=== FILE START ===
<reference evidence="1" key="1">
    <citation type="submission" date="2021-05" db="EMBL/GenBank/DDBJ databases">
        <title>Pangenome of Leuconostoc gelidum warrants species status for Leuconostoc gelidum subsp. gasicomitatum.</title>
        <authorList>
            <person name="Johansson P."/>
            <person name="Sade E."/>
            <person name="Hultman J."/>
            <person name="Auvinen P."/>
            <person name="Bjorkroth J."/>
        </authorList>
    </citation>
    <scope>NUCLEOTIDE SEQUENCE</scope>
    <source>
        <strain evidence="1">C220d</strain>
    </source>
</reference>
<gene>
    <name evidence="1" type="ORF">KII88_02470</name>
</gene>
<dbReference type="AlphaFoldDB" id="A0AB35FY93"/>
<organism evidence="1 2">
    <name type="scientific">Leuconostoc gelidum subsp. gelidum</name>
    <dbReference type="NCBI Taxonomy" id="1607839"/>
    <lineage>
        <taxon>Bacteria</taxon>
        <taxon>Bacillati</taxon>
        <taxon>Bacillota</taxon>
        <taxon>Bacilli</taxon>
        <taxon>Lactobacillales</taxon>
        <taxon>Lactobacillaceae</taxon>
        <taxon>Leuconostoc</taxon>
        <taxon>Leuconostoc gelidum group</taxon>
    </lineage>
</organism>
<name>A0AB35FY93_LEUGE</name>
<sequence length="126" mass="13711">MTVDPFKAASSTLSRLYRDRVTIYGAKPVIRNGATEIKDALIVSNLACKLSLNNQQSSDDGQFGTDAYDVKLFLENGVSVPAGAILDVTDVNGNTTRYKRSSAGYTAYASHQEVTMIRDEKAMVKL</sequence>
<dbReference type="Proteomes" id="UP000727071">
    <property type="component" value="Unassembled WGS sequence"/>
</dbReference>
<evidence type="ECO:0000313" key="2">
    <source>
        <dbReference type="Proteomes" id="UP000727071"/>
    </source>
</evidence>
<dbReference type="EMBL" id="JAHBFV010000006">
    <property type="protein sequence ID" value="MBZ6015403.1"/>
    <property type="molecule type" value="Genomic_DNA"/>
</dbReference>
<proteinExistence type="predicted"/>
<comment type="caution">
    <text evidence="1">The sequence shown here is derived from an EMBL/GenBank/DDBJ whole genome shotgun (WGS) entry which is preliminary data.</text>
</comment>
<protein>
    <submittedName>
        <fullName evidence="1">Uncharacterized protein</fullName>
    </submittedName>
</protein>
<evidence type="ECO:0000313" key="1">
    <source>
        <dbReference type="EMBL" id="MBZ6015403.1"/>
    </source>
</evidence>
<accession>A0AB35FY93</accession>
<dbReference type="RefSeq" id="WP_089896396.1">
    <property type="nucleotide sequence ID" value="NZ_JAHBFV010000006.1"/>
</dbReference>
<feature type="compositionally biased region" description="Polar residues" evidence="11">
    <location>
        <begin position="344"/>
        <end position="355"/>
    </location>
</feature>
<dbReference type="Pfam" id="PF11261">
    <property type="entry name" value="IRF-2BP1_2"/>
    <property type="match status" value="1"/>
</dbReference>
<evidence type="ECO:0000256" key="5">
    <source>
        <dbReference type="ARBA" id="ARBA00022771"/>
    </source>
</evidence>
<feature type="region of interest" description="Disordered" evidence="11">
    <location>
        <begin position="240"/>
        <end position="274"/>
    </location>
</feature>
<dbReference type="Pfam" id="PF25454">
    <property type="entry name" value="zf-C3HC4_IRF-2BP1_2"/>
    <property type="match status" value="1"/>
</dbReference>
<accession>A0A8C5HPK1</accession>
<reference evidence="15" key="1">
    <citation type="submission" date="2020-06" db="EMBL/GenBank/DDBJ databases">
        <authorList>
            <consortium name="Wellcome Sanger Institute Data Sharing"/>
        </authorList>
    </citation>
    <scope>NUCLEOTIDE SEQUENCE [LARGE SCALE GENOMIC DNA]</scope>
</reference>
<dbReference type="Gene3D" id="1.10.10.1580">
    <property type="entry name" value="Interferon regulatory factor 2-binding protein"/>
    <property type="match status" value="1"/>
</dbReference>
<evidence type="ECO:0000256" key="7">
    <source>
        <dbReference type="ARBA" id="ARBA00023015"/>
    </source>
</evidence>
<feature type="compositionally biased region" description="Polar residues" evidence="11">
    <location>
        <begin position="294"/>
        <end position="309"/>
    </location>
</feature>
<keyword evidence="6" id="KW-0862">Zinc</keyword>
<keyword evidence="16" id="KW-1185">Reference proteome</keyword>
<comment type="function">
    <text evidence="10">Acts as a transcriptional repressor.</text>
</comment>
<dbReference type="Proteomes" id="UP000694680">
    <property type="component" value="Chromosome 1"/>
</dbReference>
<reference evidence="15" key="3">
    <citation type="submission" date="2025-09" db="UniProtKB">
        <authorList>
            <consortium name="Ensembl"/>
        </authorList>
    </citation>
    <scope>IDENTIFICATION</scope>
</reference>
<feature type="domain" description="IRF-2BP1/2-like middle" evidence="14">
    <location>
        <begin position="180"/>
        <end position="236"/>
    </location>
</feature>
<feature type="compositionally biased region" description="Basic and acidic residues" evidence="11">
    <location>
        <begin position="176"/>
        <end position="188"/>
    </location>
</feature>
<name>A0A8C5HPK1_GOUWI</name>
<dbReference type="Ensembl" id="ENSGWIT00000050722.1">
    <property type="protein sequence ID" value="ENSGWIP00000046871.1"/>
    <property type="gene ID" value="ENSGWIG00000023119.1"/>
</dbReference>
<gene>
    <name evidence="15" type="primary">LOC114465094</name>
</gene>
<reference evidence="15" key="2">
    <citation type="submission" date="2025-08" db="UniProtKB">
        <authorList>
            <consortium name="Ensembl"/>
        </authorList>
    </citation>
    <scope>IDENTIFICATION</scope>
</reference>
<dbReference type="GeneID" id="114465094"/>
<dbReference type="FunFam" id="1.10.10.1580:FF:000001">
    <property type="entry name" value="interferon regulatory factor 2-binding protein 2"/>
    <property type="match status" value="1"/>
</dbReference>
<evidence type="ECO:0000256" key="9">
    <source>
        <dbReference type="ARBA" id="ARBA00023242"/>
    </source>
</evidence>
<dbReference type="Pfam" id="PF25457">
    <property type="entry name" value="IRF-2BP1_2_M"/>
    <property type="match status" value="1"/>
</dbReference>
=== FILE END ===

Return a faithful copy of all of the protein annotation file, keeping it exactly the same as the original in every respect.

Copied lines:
<reference evidence="1" key="1">
    <citation type="submission" date="2021-05" db="EMBL/GenBank/DDBJ databases">
        <title>Pangenome of Leuconostoc gelidum warrants species status for Leuconostoc gelidum subsp. gasicomitatum.</title>
        <authorList>
            <person name="Johansson P."/>
            <person name="Sade E."/>
            <person name="Hultman J."/>
            <person name="Auvinen P."/>
            <person name="Bjorkroth J."/>
        </authorList>
    </citation>
    <scope>NUCLEOTIDE SEQUENCE</scope>
    <source>
        <strain evidence="1">C220d</strain>
    </source>
</reference>
<gene>
    <name evidence="1" type="ORF">KII88_02470</name>
</gene>
<dbReference type="AlphaFoldDB" id="A0AB35FY93"/>
<organism evidence="1 2">
    <name type="scientific">Leuconostoc gelidum subsp. gelidum</name>
    <dbReference type="NCBI Taxonomy" id="1607839"/>
    <lineage>
        <taxon>Bacteria</taxon>
        <taxon>Bacillati</taxon>
        <taxon>Bacillota</taxon>
        <taxon>Bacilli</taxon>
        <taxon>Lactobacillales</taxon>
        <taxon>Lactobacillaceae</taxon>
        <taxon>Leuconostoc</taxon>
        <taxon>Leuconostoc gelidum group</taxon>
    </lineage>
</organism>
<name>A0AB35FY93_LEUGE</name>
<sequence length="126" mass="13711">MTVDPFKAASSTLSRLYRDRVTIYGAKPVIRNGATEIKDALIVSNLACKLSLNNQQSSDDGQFGTDAYDVKLFLENGVSVPAGAILDVTDVNGNTTRYKRSSAGYTAYASHQEVTMIRDEKAMVKL</sequence>
<dbReference type="Proteomes" id="UP000727071">
    <property type="component" value="Unassembled WGS sequence"/>
</dbReference>
<evidence type="ECO:0000313" key="2">
    <source>
        <dbReference type="Proteomes" id="UP000727071"/>
    </source>
</evidence>
<dbReference type="EMBL" id="JAHBFV010000006">
    <property type="protein sequence ID" value="MBZ6015403.1"/>
    <property type="molecule type" value="Genomic_DNA"/>
</dbReference>
<proteinExistence type="predicted"/>
<comment type="caution">
    <text evidence="1">The sequence shown here is derived from an EMBL/GenBank/DDBJ whole genome shotgun (WGS) entry which is preliminary data.</text>
</comment>
<protein>
    <submittedName>
        <fullName evidence="1">Uncharacterized protein</fullName>
    </submittedName>
</protein>
<evidence type="ECO:0000313" key="1">
    <source>
        <dbReference type="EMBL" id="MBZ6015403.1"/>
    </source>
</evidence>
<accession>A0AB35FY93</accession>
<dbReference type="RefSeq" id="WP_089896396.1">
    <property type="nucleotide sequence ID" value="NZ_JAHBFV010000006.1"/>
</dbReference>
<feature type="compositionally biased region" description="Polar residues" evidence="11">
    <location>
        <begin position="344"/>
        <end position="355"/>
    </location>
</feature>
<dbReference type="Pfam" id="PF11261">
    <property type="entry name" value="IRF-2BP1_2"/>
    <property type="match status" value="1"/>
</dbReference>
<evidence type="ECO:0000256" key="5">
    <source>
        <dbReference type="ARBA" id="ARBA00022771"/>
    </source>
</evidence>
<feature type="region of interest" description="Disordered" evidence="11">
    <location>
        <begin position="240"/>
        <end position="274"/>
    </location>
</feature>
<dbReference type="Pfam" id="PF25454">
    <property type="entry name" value="zf-C3HC4_IRF-2BP1_2"/>
    <property type="match status" value="1"/>
</dbReference>
<accession>A0A8C5HPK1</accession>
<reference evidence="15" key="1">
    <citation type="submission" date="2020-06" db="EMBL/GenBank/DDBJ databases">
        <authorList>
            <consortium name="Wellcome Sanger Institute Data Sharing"/>
        </authorList>
    </citation>
    <scope>NUCLEOTIDE SEQUENCE [LARGE SCALE GENOMIC DNA]</scope>
</reference>
<dbReference type="Gene3D" id="1.10.10.1580">
    <property type="entry name" value="Interferon regulatory factor 2-binding protein"/>
    <property type="match status" value="1"/>
</dbReference>
<evidence type="ECO:0000256" key="7">
    <source>
        <dbReference type="ARBA" id="ARBA00023015"/>
    </source>
</evidence>
<feature type="compositionally biased region" description="Polar residues" evidence="11">
    <location>
        <begin position="294"/>
        <end position="309"/>
    </location>
</feature>
<keyword evidence="6" id="KW-0862">Zinc</keyword>
<keyword evidence="16" id="KW-1185">Reference proteome</keyword>
<comment type="function">
    <text evidence="10">Acts as a transcriptional repressor.</text>
</comment>
<dbReference type="Proteomes" id="UP000694680">
    <property type="component" value="Chromosome 1"/>
</dbReference>
<reference evidence="15" key="3">
    <citation type="submission" date="2025-09" db="UniProtKB">
        <authorList>
            <consortium name="Ensembl"/>
        </authorList>
    </citation>
    <scope>IDENTIFICATION</scope>
</reference>
<feature type="domain" description="IRF-2BP1/2-like middle" evidence="14">
    <location>
        <begin position="180"/>
        <end position="236"/>
    </location>
</feature>
<feature type="compositionally biased region" description="Basic and acidic residues" evidence="11">
    <location>
        <begin position="176"/>
        <end position="188"/>
    </location>
</feature>
<name>A0A8C5HPK1_GOUWI</name>
<dbReference type="Ensembl" id="ENSGWIT00000050722.1">
    <property type="protein sequence ID" value="ENSGWIP00000046871.1"/>
    <property type="gene ID" value="ENSGWIG00000023119.1"/>
</dbReference>
<gene>
    <name evidence="15" type="primary">LOC114465094</name>
</gene>
<reference evidence="15" key="2">
    <citation type="submission" date="2025-08" db="UniProtKB">
        <authorList>
            <consortium name="Ensembl"/>
        </authorList>
    </citation>
    <scope>IDENTIFICATION</scope>
</reference>
<dbReference type="GeneID" id="114465094"/>
<dbReference type="FunFam" id="1.10.10.1580:FF:000001">
    <property type="entry name" value="interferon regulatory factor 2-binding protein 2"/>
    <property type="match status" value="1"/>
</dbReference>
<evidence type="ECO:0000256" key="9">
    <source>
        <dbReference type="ARBA" id="ARBA00023242"/>
    </source>
</evidence>
<dbReference type="Pfam" id="PF25457">
    <property type="entry name" value="IRF-2BP1_2_M"/>
    <property type="match status" value="1"/>
</dbReference>